Graffiti on Doors: Imagining While Walking

Come down, go out:  walk down the streets of cities.  Walking as practice.  Thinking of Thoreau, who wrote an essay about Walking in 1850 and another on Civil Disobedience in 1849, philosopher Fréderic Gros notes that walking may teach disobedience:  “walking forces us to take a distance which is also a critical distance.”

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Graffiti on doors in Barcelona:  tags, wheat pastes, stickers. Works of desire: come down to the street, choose a place,  be alert. Walk and situate yourself in front of doors: make maps and series of overlapping writings that you will then upload to the blog: threshold of another threshold.  Walking: drifting.  In a recent conversation, cultural critic Jo Labanyi elaborates on an idea by an anarchist interviewed for her project on cinema audiences during the first Francoism: “there is no evasion without critique,” he said.  In other words, Labanyi explains, “evasion, through imagination, allows you to situate yourself outside of your reality to criticize it.  Without that imaginative distance it is not possible to conceive alternatives.”  Marks on the doors:  imagining while walking. Other uses of time:  from threshold to threshold:  entrances to other things.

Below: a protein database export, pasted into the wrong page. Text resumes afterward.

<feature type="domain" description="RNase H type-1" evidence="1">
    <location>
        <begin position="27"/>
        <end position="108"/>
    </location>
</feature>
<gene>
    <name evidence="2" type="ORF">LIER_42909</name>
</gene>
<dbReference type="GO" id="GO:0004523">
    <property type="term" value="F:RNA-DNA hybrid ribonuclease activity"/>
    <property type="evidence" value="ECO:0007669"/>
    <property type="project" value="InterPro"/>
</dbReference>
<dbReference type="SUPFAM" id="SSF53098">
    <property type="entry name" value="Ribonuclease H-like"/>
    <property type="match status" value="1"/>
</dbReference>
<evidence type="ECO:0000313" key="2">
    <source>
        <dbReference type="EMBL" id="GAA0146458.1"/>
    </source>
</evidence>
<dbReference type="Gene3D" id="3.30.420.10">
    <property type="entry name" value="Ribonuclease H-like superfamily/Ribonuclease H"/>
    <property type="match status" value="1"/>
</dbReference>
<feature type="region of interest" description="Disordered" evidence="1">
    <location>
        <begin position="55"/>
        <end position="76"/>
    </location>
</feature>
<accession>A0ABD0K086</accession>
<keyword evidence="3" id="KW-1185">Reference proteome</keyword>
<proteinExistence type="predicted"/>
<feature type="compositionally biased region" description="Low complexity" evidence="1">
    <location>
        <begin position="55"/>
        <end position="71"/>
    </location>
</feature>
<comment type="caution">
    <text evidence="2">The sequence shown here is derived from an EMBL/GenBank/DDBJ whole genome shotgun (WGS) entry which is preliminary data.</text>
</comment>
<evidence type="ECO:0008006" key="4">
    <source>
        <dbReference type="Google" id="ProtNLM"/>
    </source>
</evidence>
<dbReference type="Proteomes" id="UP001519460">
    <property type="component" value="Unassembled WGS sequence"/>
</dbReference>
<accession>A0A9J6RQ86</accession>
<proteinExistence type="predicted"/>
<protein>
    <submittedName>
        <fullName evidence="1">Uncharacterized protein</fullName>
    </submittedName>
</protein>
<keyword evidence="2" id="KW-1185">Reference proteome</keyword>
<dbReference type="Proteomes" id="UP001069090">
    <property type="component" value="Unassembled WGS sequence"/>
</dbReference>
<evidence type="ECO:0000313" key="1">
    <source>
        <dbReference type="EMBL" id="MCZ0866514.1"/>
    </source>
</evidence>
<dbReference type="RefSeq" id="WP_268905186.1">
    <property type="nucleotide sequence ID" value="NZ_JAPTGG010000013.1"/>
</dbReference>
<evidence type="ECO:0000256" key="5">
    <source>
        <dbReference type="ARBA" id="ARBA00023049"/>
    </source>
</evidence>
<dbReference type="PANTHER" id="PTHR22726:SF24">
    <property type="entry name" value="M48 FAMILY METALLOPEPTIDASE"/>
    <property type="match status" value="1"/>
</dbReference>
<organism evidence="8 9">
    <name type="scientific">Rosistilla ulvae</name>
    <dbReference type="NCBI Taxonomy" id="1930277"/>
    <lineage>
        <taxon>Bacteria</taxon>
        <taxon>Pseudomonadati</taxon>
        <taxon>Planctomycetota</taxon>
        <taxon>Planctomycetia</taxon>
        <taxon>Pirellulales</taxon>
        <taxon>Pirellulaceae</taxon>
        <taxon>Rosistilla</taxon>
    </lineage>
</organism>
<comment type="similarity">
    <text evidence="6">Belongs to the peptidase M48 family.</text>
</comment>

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Barcelona, March 2016.

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